A good story and real life are such that, being produced in either direction and to any extent, they never meet. The distance between the parallels does not count: or rather, it is just a matter for the author to choose. It is here that Mr. Howells makes his mistake, who speaks contemptuously of Romance as Puss in Boots. Puss in Boots is a masterpiece in its way, and in its way just as true to life—i.e., to its distance from life—as that very different masterpiece Silas Lapham. When Mr. Howells objects to the figure of Vautrin in Le Pere Goriot, he criticizes well: Vautrin in that tale is out of drawing and therefore monstrous. But to bring a similar objection against Porthos in Le Vicomte de Bragelonne would be very bad criticism; for it would ignore all the postulates of the story. In real life Vautrin and Porthos would be equally monstrous: in the stories Vautrin is monstrous and Porthos is not.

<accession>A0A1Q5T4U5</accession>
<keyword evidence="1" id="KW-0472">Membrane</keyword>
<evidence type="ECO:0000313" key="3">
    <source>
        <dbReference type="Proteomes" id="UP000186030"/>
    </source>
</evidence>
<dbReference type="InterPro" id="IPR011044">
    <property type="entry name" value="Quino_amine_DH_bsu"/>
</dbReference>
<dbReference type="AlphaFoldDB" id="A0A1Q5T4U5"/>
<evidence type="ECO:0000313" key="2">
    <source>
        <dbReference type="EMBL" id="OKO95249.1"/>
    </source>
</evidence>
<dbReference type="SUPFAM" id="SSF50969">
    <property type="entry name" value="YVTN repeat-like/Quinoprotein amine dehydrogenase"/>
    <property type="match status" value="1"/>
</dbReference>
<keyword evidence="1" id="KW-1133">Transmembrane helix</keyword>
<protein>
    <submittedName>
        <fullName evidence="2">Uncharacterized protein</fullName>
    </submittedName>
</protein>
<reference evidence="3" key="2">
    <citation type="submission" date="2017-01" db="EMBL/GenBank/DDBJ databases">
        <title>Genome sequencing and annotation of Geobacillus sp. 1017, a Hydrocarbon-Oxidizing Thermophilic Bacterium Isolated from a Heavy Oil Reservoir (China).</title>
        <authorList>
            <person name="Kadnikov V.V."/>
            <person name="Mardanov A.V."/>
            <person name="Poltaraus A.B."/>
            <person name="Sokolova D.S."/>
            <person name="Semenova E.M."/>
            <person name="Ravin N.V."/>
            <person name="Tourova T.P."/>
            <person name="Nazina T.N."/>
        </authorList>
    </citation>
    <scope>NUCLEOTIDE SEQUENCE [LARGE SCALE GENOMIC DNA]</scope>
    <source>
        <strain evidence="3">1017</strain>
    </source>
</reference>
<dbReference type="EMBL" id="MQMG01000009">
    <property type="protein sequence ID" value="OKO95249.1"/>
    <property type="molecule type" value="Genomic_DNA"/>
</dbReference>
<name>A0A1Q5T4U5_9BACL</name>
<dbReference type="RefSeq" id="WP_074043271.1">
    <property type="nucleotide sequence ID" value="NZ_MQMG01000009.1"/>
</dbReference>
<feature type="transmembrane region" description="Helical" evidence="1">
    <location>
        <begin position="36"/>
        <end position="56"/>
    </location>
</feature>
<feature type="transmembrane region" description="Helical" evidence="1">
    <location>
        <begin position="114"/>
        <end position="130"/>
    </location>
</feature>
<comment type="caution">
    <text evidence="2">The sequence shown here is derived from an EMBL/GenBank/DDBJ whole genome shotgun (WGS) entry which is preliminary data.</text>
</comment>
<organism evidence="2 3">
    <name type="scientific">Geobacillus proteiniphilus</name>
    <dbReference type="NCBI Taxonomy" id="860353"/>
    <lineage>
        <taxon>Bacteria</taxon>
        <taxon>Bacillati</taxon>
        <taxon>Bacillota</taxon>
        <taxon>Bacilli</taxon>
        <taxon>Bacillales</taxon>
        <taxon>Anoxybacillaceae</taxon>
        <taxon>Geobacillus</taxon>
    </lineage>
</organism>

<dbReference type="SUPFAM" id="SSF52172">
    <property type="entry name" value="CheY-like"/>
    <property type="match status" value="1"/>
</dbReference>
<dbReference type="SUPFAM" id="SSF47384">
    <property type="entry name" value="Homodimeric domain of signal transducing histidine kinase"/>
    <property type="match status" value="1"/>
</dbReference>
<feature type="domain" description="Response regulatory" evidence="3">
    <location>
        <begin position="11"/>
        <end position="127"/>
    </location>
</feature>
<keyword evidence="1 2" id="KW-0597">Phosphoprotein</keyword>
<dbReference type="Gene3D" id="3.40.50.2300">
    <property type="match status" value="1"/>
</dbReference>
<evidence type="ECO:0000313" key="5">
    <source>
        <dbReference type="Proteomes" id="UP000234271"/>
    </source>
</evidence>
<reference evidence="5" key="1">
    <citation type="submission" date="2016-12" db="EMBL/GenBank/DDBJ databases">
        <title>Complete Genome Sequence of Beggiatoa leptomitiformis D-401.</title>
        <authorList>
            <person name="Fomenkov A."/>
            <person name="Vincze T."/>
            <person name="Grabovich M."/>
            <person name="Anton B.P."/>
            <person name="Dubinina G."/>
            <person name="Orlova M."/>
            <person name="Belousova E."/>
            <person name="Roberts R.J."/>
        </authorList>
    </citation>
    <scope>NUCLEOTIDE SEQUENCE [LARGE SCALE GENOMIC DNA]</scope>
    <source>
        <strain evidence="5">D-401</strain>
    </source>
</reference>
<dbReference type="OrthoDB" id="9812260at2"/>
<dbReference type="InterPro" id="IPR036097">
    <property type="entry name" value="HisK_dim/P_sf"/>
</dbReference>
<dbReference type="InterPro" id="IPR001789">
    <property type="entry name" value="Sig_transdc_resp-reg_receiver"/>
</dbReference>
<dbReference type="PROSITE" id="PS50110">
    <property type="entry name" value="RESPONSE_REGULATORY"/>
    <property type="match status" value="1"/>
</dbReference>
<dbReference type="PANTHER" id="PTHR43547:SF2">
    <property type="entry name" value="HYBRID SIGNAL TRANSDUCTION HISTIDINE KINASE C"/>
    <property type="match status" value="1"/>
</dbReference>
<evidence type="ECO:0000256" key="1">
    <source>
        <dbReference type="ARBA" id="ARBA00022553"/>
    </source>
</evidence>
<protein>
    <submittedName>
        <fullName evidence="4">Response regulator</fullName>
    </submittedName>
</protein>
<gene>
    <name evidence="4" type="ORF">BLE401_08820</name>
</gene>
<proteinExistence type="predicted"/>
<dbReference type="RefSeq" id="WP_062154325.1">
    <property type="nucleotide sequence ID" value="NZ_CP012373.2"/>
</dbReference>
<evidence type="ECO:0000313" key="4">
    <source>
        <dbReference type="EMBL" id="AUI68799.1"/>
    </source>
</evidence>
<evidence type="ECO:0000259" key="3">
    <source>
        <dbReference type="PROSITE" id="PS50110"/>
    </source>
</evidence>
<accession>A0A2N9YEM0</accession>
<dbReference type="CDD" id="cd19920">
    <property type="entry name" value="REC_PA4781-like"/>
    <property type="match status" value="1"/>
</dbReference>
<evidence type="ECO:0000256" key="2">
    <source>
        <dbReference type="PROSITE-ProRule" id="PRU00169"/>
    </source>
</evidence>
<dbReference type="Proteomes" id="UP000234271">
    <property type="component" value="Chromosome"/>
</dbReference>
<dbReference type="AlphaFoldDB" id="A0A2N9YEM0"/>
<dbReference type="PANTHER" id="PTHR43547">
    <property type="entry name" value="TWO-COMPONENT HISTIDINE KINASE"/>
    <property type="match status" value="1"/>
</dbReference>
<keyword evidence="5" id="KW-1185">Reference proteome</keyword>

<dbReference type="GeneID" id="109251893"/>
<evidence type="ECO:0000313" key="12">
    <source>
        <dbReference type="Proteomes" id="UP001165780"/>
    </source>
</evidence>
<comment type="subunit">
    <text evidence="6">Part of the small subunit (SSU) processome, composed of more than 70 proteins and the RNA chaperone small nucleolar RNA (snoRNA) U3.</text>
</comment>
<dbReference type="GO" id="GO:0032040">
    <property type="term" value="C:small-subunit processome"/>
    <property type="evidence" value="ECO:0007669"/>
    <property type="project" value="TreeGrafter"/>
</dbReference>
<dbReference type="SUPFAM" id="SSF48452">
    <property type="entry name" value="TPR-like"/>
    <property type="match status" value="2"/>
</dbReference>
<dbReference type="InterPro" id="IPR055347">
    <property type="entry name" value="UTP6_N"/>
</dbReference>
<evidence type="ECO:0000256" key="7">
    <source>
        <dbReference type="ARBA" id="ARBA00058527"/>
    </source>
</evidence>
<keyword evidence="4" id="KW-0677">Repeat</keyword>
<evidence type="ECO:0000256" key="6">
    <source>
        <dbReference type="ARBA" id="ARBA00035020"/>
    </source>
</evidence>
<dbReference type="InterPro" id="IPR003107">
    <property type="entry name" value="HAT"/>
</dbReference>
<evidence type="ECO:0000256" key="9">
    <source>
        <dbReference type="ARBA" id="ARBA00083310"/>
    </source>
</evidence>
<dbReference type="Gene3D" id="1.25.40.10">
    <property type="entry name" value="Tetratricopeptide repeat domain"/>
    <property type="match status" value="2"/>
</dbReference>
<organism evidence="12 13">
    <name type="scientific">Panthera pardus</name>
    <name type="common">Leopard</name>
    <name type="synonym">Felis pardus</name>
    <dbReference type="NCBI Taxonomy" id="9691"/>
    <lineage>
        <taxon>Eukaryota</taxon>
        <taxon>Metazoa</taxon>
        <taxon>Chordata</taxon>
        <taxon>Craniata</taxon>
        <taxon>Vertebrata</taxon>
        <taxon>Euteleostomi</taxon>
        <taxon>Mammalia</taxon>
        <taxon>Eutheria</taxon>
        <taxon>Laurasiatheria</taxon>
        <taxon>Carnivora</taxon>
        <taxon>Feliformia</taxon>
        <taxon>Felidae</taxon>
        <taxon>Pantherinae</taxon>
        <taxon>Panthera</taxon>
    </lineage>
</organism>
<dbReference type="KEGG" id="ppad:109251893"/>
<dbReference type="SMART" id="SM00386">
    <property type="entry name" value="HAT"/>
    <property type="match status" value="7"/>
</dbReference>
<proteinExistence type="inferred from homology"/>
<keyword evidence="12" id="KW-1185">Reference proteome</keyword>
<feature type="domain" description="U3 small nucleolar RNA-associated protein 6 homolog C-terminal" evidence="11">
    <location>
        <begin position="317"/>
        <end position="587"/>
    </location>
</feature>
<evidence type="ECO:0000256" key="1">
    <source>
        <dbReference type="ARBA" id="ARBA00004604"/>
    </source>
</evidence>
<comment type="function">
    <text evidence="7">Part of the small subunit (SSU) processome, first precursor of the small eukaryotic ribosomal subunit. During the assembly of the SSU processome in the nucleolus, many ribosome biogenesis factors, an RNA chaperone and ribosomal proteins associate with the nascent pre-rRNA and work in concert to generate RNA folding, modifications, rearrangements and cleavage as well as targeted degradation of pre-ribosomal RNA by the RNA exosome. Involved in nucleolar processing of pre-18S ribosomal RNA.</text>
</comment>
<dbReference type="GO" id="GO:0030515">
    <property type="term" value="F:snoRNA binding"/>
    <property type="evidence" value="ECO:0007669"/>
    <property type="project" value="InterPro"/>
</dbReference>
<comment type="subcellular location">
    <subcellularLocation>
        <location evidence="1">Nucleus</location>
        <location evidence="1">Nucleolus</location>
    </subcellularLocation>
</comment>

But though the distance from real life at which an author conducts his tale is just a matter for his own choice, it usually happens to him after a while, either from taste or habit, to choose a particular distance and stick to it, or near it, henceforth in all his writings. Thus Scott has his own distance, and Jane Austen hers. Balzac, Hugo, Charlotte Bronte, Dickens, Tolstoi, Mr. Howells himself—all these have their favorite distances, and all are different and cannot be confused. But a young writer usually starts in some uncertainty on this point. He has to find his range, and will quite likely lead off with a miss or a ricochet, as Mr. Hardy led off with Desperate Remedies before finding the target with Under the Greenwood Tree. Now Mr. Hope—the application of these profound remarks is coming at last—being a young writer, hovers in choice between two ranges. He has found the target with both, and cannot make up his mind between them: and I for one hope he will keep up his practice at both: for his experiments are most interesting, and in the course of them he is giving us capital books. Of the two before me, The God in the Car belongs to the same class as his earliest work—his Father Stafford, for instance, a novel that did not win one-tenth of the notice it deserved. It is practice at short range. It moves very close to real life. Real people, of course, do not converse as briskly and wittily as do Mr. Hope’s characters: but these have nothing of the impossible in them, and even in the whole business of Omofaga there is nothing more fantastic than its delightful name. The book is genuinely tragic; but the tragedy lies rather in what the reader is left to imagine than in what actually occurs upon the stage. That it never comes to a more explicit and vulgar issue stands not so much to the credit of the heroine (as I suppose we must call Mrs. Dennison) as to the force of circumstances as manipulated in the tactful grasp of Mr. Hope. Nor is it to be